Giants walked off by Reds in 11th for second straight loss

Giants walked off by Reds in 11th for second straight loss

The first night at the Great American Ball Park in Cincinnati wasn’t what you would expect. The Giants and Reds took a 1-1 tie deep into the night in one of the league’s best hitters parks before Phillip Ervin took Ray Black deep in the 11th.

The Giants lost their second straight after a hot start to this trip. They are 2-2 on what they felt would be a trip that could get them back into the NL West race. Here’s what else you need to know from a disappointing night... 

—- The lineup did absolutely nothing against Anthony DeSclafini, who entered with a 4.46 ERA. He was finally knocked out in the eighth when the Giants put two on with two outs, but Buster Posey tapped out to short.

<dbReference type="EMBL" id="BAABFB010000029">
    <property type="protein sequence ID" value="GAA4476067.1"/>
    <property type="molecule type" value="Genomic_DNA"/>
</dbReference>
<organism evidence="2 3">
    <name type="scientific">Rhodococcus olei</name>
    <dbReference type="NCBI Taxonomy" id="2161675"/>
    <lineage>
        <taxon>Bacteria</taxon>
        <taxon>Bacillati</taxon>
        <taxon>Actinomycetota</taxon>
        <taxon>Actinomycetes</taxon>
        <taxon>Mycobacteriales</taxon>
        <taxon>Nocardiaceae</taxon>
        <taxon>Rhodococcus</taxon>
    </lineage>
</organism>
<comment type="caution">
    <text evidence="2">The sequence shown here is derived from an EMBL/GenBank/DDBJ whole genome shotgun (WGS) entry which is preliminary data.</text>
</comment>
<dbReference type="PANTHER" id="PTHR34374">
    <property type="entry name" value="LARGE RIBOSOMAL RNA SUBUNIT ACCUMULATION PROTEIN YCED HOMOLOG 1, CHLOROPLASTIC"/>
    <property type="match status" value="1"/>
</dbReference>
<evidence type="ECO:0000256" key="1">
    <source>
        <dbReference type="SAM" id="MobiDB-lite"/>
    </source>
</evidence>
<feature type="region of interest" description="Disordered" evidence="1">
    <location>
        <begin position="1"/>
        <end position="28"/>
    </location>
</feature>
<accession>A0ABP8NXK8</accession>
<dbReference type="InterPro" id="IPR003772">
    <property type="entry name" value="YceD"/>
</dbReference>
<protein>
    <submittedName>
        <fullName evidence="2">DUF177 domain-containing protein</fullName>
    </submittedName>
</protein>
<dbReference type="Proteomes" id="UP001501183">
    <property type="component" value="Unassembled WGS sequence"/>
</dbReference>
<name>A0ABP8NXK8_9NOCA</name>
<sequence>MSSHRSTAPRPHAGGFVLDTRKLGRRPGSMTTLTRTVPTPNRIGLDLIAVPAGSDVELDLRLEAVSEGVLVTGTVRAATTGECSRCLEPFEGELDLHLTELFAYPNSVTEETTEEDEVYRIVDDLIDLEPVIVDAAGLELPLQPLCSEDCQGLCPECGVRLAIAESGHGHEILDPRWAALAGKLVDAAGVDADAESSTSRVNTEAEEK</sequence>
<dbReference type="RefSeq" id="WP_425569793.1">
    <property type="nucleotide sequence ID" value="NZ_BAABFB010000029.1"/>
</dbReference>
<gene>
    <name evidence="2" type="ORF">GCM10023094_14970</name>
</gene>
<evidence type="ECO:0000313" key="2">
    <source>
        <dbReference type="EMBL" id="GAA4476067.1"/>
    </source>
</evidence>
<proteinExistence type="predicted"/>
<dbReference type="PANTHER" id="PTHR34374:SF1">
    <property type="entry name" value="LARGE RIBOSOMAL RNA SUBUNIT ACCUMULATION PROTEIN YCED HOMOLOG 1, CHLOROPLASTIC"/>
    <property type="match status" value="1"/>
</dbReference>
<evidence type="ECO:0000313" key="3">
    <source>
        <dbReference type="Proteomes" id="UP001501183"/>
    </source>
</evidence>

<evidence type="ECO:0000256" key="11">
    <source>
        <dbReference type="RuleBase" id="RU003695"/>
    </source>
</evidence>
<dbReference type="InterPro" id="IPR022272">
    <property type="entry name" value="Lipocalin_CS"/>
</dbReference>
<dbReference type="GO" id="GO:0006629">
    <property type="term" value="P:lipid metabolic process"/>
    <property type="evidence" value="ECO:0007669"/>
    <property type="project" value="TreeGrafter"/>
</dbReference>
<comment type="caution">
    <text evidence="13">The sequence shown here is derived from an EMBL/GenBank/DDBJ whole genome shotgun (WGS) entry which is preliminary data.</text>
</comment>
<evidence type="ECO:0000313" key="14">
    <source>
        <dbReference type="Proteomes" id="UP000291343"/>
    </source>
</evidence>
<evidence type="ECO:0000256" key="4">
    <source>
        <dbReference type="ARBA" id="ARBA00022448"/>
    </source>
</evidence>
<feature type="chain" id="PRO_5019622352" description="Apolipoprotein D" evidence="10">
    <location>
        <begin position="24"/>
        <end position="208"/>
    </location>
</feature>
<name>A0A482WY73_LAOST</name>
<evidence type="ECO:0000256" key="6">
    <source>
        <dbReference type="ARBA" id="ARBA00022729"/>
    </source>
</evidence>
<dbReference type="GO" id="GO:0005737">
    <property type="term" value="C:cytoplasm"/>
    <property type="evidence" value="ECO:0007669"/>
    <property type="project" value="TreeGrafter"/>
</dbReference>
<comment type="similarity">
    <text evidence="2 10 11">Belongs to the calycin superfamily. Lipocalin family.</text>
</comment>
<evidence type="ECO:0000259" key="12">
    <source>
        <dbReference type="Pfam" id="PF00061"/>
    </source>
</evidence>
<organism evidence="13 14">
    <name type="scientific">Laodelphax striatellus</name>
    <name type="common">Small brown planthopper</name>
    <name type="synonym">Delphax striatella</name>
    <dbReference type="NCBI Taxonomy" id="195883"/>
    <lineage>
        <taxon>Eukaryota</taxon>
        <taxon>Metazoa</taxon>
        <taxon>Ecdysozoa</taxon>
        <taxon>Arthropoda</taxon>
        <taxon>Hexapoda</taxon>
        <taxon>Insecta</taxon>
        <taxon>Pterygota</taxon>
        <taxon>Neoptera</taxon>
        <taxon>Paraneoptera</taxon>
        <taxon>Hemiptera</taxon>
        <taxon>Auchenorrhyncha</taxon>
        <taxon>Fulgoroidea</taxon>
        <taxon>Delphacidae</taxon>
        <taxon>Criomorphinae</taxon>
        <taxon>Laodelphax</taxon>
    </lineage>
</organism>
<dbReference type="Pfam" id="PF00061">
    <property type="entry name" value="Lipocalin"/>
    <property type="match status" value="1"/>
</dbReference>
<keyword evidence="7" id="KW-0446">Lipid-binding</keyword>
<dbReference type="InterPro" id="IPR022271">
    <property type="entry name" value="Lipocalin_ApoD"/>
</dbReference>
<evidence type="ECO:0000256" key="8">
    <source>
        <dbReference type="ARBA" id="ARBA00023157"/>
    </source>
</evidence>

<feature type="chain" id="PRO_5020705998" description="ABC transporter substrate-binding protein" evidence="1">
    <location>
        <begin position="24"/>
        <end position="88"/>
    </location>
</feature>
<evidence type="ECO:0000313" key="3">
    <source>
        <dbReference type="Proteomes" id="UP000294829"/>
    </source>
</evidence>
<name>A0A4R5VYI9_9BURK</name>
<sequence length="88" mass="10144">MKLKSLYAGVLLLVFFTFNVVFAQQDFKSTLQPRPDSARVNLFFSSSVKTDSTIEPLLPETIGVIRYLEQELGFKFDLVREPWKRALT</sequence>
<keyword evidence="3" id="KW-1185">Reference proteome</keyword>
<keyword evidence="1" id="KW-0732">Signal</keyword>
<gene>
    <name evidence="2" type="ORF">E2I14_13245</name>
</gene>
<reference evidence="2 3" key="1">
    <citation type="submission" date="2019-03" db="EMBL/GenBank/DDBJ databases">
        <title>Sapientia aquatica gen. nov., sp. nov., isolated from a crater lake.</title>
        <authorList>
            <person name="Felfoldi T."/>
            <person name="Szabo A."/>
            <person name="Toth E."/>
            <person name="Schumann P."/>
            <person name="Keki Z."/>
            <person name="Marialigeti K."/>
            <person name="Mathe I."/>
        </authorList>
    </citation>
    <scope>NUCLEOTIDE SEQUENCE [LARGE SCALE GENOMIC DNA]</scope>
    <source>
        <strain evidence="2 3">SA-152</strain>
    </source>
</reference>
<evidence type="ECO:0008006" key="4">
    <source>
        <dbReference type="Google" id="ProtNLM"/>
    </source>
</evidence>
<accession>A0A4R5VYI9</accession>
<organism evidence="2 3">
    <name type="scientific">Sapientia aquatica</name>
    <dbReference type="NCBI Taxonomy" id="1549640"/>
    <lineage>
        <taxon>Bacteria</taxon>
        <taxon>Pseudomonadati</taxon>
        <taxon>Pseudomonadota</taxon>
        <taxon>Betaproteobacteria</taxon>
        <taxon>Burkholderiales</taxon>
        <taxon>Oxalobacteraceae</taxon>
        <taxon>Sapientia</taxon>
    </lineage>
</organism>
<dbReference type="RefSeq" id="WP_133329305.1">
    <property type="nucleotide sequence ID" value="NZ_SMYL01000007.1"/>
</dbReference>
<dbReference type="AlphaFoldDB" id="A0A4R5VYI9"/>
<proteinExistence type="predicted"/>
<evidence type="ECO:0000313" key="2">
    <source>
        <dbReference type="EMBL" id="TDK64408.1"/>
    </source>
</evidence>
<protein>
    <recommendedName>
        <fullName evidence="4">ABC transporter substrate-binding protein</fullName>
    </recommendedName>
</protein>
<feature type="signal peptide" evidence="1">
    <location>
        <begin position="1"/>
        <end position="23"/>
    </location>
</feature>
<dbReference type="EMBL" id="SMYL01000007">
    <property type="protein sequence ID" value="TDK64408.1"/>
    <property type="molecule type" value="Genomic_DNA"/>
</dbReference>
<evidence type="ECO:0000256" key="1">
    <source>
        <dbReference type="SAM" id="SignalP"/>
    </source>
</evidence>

—- The Giants couldn’t have asked for much more from Casey Kelly, an emergency starter after Dereck Rodriguez strained his hamstring. Two days after pitching the 12th in Los Angeles, Kelly gave up one run over 4 1/3 innings. He allowed nine hits — eight singles — but repeatedly wiggled out of trouble. It helped that he picked Billy Hamilton off.

—- Kelly shared a cool moment with his dad, Pat, the bench coach for the Reds. The two made eye contact before the first pitch and saluted each other. 

Why Dereck Rodriguez's injury hits outside-looking-in Giants at worst time

Why Dereck Rodriguez's injury hits outside-looking-in Giants at worst time

SAN FRANCISCO — Your view of which side was to blame Tuesday night depends almost entirely on which side of the Giants-Dodgers rivalry you grew up on. That much was made clear over the past three days, both in the aftermath of the mini-brawl and when the punishments were handed down Thursday.